Sunday, June 24, 2012


A Sermon based on Job 38:1-11 and Mark 4:35-41.

This is a short question that we all have asked countless times. 
It is a question that is very easy to ask, but not always easy to answer. We begin asking this question as a small child. Why shouldn’t I touch fire? Why do I have to go to bed now? Why are things the way they are?

We might grow older and ask this question a bit less often, but we still wonder – why? There is a why question that is perhaps the most powerful and hardest to answer and it is “why do bad things happen to good people?” In philosophy and theology we call this “the problem of evil” – how do you reconcile evil in the world with a loving all-powerful God?

In many times and many places – people have answered this question of “why bad things happen” by saying that bad things only happen to those who deserve them. It might seem obviously false to us, but it has been commonly thought to be so, even in Jesus’ time. The disciples once asked Jesus – who had to sin that a man was born blind – was it his parent’s sin or his own sin? (John 9) Jesus said it was neither who sinned. Hindus have a complicated system of reincarnation and karma that insists that good things happen to good people and bad things happen to bad people – that you deserve your fate. Classical Hinduism explains that it is your own fault when you are born into an unfortunate situation – you must have done something wrong in a previous life in order to be born to abject poverty and suffering.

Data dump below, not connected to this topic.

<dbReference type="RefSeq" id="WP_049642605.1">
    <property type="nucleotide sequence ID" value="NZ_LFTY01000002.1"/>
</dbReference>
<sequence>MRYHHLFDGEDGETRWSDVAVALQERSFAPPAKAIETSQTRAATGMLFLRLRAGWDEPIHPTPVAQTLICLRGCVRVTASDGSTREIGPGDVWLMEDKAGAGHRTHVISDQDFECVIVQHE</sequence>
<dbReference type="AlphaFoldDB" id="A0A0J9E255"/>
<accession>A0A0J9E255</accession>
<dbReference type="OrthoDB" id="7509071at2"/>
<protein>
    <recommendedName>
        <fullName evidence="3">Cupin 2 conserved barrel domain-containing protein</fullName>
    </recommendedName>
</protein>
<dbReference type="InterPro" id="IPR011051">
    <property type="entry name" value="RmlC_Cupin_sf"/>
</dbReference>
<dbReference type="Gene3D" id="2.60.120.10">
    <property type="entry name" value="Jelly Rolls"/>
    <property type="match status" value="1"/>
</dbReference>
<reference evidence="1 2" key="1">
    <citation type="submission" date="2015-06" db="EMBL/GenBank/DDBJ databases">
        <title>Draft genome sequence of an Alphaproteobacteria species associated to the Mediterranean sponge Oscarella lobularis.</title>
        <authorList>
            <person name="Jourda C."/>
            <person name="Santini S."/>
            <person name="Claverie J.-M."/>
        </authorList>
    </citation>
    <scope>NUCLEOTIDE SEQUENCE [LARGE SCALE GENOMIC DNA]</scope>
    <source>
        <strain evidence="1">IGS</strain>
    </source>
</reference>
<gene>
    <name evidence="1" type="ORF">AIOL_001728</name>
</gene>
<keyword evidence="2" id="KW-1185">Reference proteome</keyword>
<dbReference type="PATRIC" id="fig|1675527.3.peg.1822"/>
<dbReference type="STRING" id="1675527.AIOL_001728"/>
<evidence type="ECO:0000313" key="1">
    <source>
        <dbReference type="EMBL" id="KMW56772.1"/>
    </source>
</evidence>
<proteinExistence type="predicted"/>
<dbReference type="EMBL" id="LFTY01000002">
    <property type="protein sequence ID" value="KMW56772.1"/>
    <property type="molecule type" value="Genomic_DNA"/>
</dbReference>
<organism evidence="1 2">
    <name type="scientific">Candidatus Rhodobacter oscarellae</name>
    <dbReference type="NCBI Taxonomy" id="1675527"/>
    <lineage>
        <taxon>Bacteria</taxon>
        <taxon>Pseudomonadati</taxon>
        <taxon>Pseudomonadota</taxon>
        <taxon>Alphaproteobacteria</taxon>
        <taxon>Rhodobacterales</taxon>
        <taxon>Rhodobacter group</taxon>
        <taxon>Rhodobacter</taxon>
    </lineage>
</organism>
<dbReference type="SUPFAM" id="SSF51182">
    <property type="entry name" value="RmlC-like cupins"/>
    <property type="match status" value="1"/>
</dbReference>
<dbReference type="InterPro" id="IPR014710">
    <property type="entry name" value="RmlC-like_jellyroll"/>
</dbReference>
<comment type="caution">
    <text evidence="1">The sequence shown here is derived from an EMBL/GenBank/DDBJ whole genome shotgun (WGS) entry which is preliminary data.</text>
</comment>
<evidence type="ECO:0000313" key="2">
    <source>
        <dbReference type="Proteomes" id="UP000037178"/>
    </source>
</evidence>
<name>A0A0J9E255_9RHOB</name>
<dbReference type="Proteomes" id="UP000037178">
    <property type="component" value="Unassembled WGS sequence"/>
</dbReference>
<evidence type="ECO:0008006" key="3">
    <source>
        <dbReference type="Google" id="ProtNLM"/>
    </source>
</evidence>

When we try to automatically place the blame for bad things onto the victims we ignore numerous things, but there are three I'd like to mention: 
1. When we blame the victims we ignore when other people or society at large is responsible, and thus things are more difficult to change for better 
2. People really are a mix of good and bad, and 
3. Bad things really do happen to people who do not deserve it

We have a good example of this last point in the book of Job. Job lost everything – his wife and children, his property, his health – and some of his friends tried to offer him advice. They believed that Job did something wrong, and so must admit his guilt. In the story, Job is innocent of any wrongdoing. The book of Job teaches us that there isn’t always a good reason for suffering, and that it is not always our fault.

Towards the end of the book of Job, God responds to the accusations against Job and to Job’s cry to God. God’s response is interesting because God offers no explanation why things have happened to Job. God exclaims: Where were you when I laid the foundation of the earth?” (Job 38:4) This is an echo to the question that people often asked God – “Where were you when I needed you? Where were you when such and such happened?” God doesn't often answer that question in the way we would wish.  God’s echo of our “where were you?” shows the distance between what we experience and know and what God knows and experiences.

In our gospel lesson today, the disciples are frightened by a storm. Jesus is asleep in the boat, and they woke him up and asked, “Teacher, do you not care that we are perishing?" (Mark 4:38) Jesus wakes and calms the storm. The disciples thought that just because they didn’t see an immediate reaction from Jesus meant that he didn’t care. But Jesus was in the boat with them and in control.